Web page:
Hearing loss becomes more common as people age, but youth doesn’t guarantee exemption. Even newborns can experience hearing loss, putting them at risk of delayed language development. Fortunately, pediatric hearing tests can identify issues early, ensuring children receive the necessary services to thrive.
How do audiologists perform evaluations on kids too young to communicate? There are several tests, including some designed for babies only a few weeks old.
Hearing Tests for Children Over the Age of 4
Most kids have regular hearing evaluations for their first few school years, starting at age 4 or 5. Parents can also ask their children’s doctors for testing if they notice the following signs:
- Frequent mispronunciation
- Loud talking
- Poor concentration
- No response to their name
Since kids of this age can follow directions and answer questions, audiologists can use hearing tests that require patient participation.
Audiologists position a tube with a small speaker close to the ear during tympanometry. The tube measures how much sound bounces off the eardrum.
If an evaluation detects hearing loss, audiologists may want a bone conduction test to pinpoint the issue. To do so, they’ll use a device that vibrates, sending sound through the head bones to the inner ear.
During pure tone audiometry, patients press a button when they hear a tone pumped through their headphones. Audiologists can study which tones patients miss and determine if their hearing falls within the normal range.
Hearing Evaluations for Children Over the Age of 1
Since toddlers respond well to games, audiologists usually present hearing tests as play. These evaluations require some patient participation, but not to the same level as those for older children.
Also called VRA, visual reinforcement audiometry measures the extremes of your child’s hearing. Kids get rewards when they indicate they heard a sound. Children can participate in this test while sitting on a caregiver’s lap.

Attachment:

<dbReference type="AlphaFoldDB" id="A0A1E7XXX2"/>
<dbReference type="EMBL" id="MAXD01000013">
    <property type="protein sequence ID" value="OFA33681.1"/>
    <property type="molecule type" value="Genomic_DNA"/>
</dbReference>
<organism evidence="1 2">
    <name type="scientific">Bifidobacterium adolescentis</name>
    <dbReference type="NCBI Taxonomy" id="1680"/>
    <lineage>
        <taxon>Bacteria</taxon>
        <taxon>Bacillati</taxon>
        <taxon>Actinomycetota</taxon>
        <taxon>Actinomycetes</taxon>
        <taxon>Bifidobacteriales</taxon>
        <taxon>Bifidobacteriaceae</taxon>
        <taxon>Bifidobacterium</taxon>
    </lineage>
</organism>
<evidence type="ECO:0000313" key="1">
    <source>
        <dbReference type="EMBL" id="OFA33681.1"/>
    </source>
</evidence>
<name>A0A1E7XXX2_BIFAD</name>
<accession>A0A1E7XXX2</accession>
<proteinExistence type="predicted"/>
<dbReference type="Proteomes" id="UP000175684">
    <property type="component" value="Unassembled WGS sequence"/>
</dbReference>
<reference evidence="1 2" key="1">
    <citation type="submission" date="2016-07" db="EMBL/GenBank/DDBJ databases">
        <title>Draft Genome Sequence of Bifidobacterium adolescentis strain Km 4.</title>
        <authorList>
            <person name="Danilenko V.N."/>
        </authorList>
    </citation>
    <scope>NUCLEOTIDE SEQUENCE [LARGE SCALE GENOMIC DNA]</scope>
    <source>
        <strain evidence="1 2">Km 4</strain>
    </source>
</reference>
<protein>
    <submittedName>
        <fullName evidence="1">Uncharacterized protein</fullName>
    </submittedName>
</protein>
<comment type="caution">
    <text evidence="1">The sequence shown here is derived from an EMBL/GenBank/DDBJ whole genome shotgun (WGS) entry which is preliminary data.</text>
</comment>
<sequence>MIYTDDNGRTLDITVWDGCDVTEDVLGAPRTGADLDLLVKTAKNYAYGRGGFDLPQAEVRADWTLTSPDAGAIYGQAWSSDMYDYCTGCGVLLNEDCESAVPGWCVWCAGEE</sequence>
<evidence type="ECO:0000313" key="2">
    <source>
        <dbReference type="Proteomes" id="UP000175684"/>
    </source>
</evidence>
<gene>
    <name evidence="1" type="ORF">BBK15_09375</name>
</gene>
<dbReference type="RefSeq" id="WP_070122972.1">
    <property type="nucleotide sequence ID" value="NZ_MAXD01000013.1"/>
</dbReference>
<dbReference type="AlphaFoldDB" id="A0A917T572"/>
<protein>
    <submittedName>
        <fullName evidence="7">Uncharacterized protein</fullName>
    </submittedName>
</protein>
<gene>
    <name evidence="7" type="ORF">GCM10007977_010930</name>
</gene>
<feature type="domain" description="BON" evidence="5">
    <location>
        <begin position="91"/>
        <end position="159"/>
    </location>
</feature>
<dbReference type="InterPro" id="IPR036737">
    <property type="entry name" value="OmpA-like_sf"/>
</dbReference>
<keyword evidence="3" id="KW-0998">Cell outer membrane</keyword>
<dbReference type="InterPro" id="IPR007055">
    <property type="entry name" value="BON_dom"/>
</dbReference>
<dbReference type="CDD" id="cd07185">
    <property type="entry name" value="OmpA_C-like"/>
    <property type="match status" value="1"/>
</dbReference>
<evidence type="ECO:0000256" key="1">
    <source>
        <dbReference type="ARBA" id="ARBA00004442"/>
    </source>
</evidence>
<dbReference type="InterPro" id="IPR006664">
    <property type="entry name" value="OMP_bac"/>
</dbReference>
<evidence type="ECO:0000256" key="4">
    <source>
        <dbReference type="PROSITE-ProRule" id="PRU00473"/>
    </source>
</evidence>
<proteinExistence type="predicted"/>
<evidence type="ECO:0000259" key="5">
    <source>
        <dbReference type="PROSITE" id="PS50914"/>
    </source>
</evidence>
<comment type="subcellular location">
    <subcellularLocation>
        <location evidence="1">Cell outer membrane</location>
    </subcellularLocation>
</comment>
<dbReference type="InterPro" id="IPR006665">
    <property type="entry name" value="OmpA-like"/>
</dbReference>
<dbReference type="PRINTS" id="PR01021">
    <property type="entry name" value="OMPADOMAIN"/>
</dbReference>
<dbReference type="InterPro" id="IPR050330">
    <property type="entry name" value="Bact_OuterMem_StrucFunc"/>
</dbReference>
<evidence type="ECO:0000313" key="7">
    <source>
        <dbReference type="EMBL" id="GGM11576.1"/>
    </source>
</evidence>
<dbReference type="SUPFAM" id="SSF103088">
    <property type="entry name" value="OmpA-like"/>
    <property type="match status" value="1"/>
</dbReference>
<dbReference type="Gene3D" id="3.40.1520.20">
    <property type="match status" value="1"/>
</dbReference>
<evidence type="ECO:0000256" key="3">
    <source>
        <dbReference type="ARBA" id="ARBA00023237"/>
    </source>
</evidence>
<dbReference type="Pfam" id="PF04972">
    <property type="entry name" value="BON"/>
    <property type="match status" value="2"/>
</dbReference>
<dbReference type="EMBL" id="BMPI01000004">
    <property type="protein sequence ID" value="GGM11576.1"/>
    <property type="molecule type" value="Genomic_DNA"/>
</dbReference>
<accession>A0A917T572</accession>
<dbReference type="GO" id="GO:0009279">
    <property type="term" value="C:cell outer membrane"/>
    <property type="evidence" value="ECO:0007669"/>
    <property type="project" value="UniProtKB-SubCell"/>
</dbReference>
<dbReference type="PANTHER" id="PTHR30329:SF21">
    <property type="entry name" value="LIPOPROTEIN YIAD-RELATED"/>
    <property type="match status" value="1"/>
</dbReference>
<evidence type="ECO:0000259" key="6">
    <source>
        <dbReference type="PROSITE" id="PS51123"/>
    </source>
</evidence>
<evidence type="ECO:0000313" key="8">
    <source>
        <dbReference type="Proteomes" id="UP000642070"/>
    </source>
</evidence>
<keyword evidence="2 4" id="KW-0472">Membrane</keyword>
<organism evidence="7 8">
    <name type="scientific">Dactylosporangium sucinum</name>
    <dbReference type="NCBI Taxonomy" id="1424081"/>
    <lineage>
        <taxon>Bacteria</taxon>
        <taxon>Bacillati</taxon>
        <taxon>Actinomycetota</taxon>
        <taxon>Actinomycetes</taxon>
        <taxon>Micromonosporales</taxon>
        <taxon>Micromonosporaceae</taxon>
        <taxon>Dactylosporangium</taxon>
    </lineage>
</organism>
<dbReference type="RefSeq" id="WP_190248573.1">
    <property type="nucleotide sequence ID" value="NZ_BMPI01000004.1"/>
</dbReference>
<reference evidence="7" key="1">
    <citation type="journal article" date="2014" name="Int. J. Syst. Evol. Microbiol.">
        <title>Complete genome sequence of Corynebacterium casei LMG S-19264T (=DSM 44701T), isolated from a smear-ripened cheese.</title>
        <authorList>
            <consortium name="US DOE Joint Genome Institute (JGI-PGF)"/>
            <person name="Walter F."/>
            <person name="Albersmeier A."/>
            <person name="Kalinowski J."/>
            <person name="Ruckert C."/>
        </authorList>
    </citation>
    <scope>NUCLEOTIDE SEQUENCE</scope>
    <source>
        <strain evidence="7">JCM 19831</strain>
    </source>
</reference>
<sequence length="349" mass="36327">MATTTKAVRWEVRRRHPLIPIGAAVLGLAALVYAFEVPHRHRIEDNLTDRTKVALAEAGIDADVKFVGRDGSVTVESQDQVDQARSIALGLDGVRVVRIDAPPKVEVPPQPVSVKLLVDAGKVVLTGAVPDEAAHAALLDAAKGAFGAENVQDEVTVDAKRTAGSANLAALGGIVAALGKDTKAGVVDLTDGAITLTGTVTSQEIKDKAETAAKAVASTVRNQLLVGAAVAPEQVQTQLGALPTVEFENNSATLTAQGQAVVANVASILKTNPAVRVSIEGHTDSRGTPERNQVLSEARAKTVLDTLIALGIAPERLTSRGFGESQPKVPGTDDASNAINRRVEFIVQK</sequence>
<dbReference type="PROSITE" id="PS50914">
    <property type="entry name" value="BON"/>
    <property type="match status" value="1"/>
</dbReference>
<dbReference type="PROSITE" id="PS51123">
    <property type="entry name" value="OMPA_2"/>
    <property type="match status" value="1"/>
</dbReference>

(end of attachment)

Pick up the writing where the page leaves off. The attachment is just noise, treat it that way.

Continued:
Like VRA, play audiometry measures the lowest volume and pitch toddlers can hear. However, this approach utilizes headphones to produce the sounds.
Hearing Tests for Newborns
All babies should have hearing tests within the first few weeks to catch issues as soon as possible. The following evaluations are also available to toddlers if their audiologists deem it necessary.
Since newborns can’t perform specific tasks to indicate they hear a sound, audiologists must pay careful attention to their natural reactions through behavioral audiometry. Like other tests, behavioral audiometry uses tones of different volumes and pitches.
Auditory brainstem response, or ABR, is more accurate than behavioral audiometry because it measures brain activity instead of relying on infants’ responses. During this test, earphones play various sounds while electrodes record responding brainwaves.
An evoked otoacoustic emissions test, or EOAE, measures emissions produced by the ear in response to sound. To do so, a plug containing a microphone and a speaker sends sounds into a sleeping baby’s ear and records the resulting emissions.
Appointments for Hearing Tests
Catching hearing loss early gives children the best chance of developing vital language and social skills. HEAR Center provides hearing tests to kids and adults alike, ensuring patients have access to care regardless of age.
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